So I’m trying to figure out my 2011 (and beyond!) professional development plan.
I’ve got a lot of ideas — I like to try a lot of things at the same times and see what sticks.
In 2009, I started a formal, zero-profit, non-commercial school for testing known as Miagi-Do, and that has gone well. So well, in fact, that in a recent email thread on test certifications, someone wrote:
I confess that all I know about Miagi-Do is that all the people who have mentioned they are Miagi-Do rated in some way are people I respect highly. This leads me to believe it is a good program.
That was nice.
That got me to thinking about certifications, and risk.
Think about it the main arguments for test certification: The it reduces the risk to the company in the hiring decision, flattens expectations, maybe reduces some of the communications friction because people use the same words and know what those words mean. Mostly, though, I think it is about risk.
Test certifications create /some form/ of differentiation, allowing an HR department without discernment to winnow two-hundred resumes down to twenty with relative ease.
But that’s the problem: The department lacks discernment.
So what if, instead of a test-er certificate, we came up with a test management certificate?
It wouldn’t have to be limited to test managers, of course. A development manager could earn it to demonstrate his expertise in the discipline.
So I took the idea to the Rebel Alliance List (an informal group of software testers) and we kicked the idea around a bit.
Certifications have problems.
What does a certificate mean?
The words “certified”, imply to me that some authority has decided something about you. So a certified test manager would mean that this authority (whoever it is) claims the person has the skills, tools and abilities to be successful in a certain role.
For some very specific jobs that are well historically defined, like plumbing, bricklaying, or for an electrician, it seems reasonable to me to have a certification.
But in testing, I’ve seen far too many people be successful in one environment, jump ship, and the very things that made them successful in one environment made them fail in the next.
So the best think we could do is say something like “If you company has this sort of values, and if they are doing this sort of testing, we think this person has the abilities to have success.”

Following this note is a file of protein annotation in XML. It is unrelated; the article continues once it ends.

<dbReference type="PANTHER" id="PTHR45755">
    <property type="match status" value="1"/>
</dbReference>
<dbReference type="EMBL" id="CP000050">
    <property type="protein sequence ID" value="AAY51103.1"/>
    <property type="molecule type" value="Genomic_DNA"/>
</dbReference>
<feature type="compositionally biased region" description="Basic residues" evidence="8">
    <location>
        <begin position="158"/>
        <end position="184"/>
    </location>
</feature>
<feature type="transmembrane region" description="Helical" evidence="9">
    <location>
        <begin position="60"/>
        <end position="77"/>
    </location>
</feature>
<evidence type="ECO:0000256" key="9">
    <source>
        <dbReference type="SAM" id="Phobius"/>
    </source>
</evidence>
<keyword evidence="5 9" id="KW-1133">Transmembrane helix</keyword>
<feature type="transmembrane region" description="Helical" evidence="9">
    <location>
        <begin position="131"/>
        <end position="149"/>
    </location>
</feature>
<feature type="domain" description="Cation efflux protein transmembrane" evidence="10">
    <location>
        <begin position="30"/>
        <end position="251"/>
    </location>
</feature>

Nothing is ever guaranteed, of course, but I do think that within our community we could find the skills to do an evaluation to make such a statement that stands up to scrutiny.
But that kind of statement is too complex for the lazy HR person who wants to check a box.
Which, as my friend Joe Harter pointed out, is a problem – a test management certification might enable someone to be lazy, but at best that is treating a symptom, not a root cause. (I said “at best”; Joe was … more choice in his wording.)
After looking into the issue seriously, I don’t think a test management certification is something I can reasonably pursue in 2011. It is appealing, and I won’t rule it out for the future, but it’s not the top of my stack for next year, and I don’t think it should be. Moreover, if you do pursue a certification, you might want to ask the people offering the cert if they have wrestled with the questions above — and what answers they came up with.
If you get a reply that is a sort of sheepish grin, handwaving, or “mature organizations don’t have those sorts of problems”, well, you can probably figure out what I think of the cert.
Yet there is another, less often discussed, benefit of certification: It offers a concrete development plan, combined with some sort of sense of accomplishment. Those are good things, and important things, and I don’t want to downplay them.
What I recommend instead, though, is that you write your own plan. One place to start is with reading, and piles of it. If you’re here, you’re in the right place, and I could drop a suggested reading list as a blog post anytime.
Why I’m thinking of that, though, is mostly from an interview I did recently with Jurgen Appello on Software Management, in preparation for his upcoming book on Management 3.0.
Or to paraphrase James Bach — “If you can’t find a certification with integrity, go certify yourself.”
More to come.